Hope Golf Club bounces back after devastating flood – Hope Standard
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November brought devastating flooding to Hope Golf Club, but that wasn’t enough to bring it down.
The floods hit the golf course hard. A significant portion of the course was submerged under four feet of water, destroying many holes. Green number seven has become an island, completely inaccessible.
Bonnie and Vince Cianfagna of Hope Golf Club were completely devastated. They were just beginning to recover from the hit of the COVID pandemic, only to encounter another setback.
“We were both shaking our heads and I remember thinking, ‘shall we stop this?’ said Bonnie.
After the water finally drained, there were still rocks and other debris to deal with.
The couple felt a loyalty to the people who adopted the golf club and decided to move forward with its repair.
However, they did not act alone. The nonprofit Hope Golf and Country Club kicked into high gear and led the cleanup and repair efforts. Everyone was eager to volunteer time, equipment and hard work to fix the course.
Offers came not just from residents of Hope, but from across the province.
The beloved golf course was closed for months, but opened on March 11 as a reduced course.
Only five holes are playable, which golfers go through twice. There is optimism all holes will be available to play by mid-July.
“The golf course is not only a playground for golf lovers, but it brings a lot to the city. It helps a lot of local businesses,” Bonnie said.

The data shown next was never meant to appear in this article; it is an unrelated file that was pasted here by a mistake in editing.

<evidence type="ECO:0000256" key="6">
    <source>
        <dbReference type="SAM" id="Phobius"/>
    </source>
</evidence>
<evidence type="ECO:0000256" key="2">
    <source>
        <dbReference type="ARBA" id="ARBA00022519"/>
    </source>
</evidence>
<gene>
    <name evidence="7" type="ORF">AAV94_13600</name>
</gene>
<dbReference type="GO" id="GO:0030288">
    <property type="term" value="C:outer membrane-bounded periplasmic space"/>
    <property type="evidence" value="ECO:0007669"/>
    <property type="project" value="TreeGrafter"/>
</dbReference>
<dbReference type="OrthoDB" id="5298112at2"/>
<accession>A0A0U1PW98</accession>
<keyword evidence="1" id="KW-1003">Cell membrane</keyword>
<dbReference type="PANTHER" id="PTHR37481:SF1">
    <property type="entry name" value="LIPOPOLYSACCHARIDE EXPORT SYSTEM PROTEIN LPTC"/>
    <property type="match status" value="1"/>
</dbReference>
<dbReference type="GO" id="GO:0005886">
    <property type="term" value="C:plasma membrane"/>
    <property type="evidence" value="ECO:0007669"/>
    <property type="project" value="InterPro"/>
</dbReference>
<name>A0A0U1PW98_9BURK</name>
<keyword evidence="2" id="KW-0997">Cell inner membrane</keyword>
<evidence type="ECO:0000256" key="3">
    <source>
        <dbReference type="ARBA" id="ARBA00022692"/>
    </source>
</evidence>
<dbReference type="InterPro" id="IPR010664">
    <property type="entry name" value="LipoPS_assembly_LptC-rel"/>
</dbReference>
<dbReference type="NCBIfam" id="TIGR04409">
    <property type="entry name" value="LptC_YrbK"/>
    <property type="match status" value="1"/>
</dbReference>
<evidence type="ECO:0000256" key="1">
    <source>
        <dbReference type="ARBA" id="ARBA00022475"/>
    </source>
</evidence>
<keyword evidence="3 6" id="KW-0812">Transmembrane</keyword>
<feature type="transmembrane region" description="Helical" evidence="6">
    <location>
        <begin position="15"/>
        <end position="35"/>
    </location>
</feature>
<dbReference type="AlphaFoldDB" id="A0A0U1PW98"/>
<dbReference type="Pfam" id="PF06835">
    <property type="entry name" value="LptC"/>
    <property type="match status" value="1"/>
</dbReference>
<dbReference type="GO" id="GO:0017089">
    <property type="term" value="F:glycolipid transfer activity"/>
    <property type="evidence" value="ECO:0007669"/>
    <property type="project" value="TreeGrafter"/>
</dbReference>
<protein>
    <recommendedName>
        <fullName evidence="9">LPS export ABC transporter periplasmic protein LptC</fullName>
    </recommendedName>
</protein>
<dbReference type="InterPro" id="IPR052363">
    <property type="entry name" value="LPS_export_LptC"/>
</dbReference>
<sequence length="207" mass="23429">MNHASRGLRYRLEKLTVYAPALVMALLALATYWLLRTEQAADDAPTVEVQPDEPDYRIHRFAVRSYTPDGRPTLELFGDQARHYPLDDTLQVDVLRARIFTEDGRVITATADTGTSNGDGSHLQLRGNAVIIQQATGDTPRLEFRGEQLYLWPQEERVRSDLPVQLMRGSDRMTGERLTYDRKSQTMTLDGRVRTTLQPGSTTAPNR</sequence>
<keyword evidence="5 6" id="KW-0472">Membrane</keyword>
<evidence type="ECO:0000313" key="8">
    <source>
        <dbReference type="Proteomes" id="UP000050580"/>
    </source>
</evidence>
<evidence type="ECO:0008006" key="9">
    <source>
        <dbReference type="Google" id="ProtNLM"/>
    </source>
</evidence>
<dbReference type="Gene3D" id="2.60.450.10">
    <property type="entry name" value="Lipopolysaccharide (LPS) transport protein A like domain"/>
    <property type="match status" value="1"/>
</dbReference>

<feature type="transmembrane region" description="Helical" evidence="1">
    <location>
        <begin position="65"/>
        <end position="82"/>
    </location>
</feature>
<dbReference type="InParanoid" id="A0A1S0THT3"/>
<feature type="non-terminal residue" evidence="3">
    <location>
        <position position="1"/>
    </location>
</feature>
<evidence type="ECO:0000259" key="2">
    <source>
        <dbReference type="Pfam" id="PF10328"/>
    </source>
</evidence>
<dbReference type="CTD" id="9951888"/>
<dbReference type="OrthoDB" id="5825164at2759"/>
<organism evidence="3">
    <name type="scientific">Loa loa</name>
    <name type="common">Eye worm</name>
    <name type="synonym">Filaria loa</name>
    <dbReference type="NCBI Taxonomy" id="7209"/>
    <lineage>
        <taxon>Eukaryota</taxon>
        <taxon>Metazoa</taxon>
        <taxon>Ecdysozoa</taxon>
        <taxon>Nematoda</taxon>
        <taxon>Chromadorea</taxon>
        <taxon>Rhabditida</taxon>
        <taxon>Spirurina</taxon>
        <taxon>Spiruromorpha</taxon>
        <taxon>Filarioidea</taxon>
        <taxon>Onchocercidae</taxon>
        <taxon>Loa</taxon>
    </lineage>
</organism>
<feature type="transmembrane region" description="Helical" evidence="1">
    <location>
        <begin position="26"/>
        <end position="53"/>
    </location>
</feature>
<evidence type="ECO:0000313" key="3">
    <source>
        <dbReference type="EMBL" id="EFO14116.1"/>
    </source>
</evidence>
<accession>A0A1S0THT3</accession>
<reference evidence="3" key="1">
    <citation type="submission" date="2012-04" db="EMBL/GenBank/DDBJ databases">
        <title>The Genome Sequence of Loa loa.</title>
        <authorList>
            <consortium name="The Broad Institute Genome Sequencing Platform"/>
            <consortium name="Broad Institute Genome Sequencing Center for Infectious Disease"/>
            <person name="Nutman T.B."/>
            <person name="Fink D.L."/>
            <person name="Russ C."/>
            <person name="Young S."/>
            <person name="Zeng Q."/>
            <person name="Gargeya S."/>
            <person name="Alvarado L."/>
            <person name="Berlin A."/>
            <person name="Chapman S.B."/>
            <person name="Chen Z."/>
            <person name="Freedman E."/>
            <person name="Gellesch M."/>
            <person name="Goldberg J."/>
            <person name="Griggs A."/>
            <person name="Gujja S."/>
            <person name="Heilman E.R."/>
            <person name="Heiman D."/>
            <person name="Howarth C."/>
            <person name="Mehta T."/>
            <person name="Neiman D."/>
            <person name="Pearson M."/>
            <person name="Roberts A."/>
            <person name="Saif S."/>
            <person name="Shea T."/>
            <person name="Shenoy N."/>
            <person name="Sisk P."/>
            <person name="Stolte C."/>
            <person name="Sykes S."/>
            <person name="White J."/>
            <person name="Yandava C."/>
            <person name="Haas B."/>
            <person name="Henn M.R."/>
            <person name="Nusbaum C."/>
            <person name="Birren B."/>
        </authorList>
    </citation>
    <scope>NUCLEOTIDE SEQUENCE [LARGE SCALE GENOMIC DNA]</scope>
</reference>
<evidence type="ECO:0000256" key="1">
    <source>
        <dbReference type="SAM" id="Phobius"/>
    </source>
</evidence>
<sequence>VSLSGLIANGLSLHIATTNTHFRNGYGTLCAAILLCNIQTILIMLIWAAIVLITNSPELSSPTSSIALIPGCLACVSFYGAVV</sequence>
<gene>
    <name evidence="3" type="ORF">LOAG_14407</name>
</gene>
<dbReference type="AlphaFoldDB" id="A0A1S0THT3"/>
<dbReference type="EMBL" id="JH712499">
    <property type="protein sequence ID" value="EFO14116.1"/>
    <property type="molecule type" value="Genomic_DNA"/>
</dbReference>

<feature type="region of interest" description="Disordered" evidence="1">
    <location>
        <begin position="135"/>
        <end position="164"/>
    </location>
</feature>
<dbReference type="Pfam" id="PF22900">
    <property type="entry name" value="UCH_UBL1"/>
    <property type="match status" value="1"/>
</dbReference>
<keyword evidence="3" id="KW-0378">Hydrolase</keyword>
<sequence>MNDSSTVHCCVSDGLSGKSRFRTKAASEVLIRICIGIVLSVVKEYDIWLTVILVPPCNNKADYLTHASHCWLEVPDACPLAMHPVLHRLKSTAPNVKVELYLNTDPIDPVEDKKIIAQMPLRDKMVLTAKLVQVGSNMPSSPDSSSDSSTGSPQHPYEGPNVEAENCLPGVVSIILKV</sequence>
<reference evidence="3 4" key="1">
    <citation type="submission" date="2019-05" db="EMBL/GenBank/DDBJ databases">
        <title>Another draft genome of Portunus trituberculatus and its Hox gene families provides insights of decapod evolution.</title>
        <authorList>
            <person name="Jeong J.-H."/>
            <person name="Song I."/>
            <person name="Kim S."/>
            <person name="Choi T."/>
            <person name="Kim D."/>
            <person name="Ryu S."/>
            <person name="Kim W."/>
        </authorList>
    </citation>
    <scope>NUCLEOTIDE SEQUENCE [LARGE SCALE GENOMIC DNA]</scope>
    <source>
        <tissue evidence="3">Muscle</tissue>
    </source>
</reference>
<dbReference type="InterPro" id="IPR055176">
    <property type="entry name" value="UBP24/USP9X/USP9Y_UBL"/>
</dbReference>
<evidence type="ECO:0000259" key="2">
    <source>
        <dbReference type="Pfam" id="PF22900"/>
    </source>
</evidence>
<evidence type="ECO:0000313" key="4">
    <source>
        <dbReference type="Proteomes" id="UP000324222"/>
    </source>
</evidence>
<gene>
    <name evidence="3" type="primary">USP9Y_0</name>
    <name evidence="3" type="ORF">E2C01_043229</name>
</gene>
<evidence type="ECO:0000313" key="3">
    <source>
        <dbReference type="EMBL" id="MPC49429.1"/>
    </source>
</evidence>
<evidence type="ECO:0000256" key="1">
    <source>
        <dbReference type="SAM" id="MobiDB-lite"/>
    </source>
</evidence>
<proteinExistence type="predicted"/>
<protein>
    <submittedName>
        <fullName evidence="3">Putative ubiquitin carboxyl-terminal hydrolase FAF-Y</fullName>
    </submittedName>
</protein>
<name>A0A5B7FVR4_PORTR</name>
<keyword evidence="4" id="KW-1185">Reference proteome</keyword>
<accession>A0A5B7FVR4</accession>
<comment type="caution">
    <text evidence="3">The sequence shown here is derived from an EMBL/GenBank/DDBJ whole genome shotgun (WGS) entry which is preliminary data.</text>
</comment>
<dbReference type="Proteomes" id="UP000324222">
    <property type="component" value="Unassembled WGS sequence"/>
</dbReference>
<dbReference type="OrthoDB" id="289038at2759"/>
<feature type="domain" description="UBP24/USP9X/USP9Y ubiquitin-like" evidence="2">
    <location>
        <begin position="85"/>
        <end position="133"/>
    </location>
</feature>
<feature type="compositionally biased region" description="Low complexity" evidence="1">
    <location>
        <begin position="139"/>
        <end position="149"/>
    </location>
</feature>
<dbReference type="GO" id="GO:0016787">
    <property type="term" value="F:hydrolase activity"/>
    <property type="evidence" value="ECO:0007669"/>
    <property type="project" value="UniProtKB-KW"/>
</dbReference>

The Hope Golf Club typically has 24-30 weddings booked each year, which usually attracts many visitors. This allows a number of businesses in the city to benefit from the additional people. More hotel rooms are reserved and restaurant tables reserved than normal.
Due to COVID-19 restrictions, the club has reduced bookings to just seven weddings per year. One of the couples getting married at the golf club has been waiting since 2019 to get married and will finally be able to get married in June.
The Hope Golf Club is important for retirees, who are among regular golfers, Bonnie said.
Tournaments for the men’s and women’s leagues are also an integral part of the club’s operations, but it is uncertain whether they can resume this summer season. The decision will be reassessed in the coming months.
Although the public has shown their support, repairs to the course are costing millions. The course has been rejected by all types of funding available because it sits on a flood plain making it unqualified for most financial support resources.
“We’re really trying to get any kind of funding we can,” Bonnie said.
Bonnie and Vince Cianfagna are optimistic they can “make ends meet” for the rest of the year and hope to be profitable in 2023.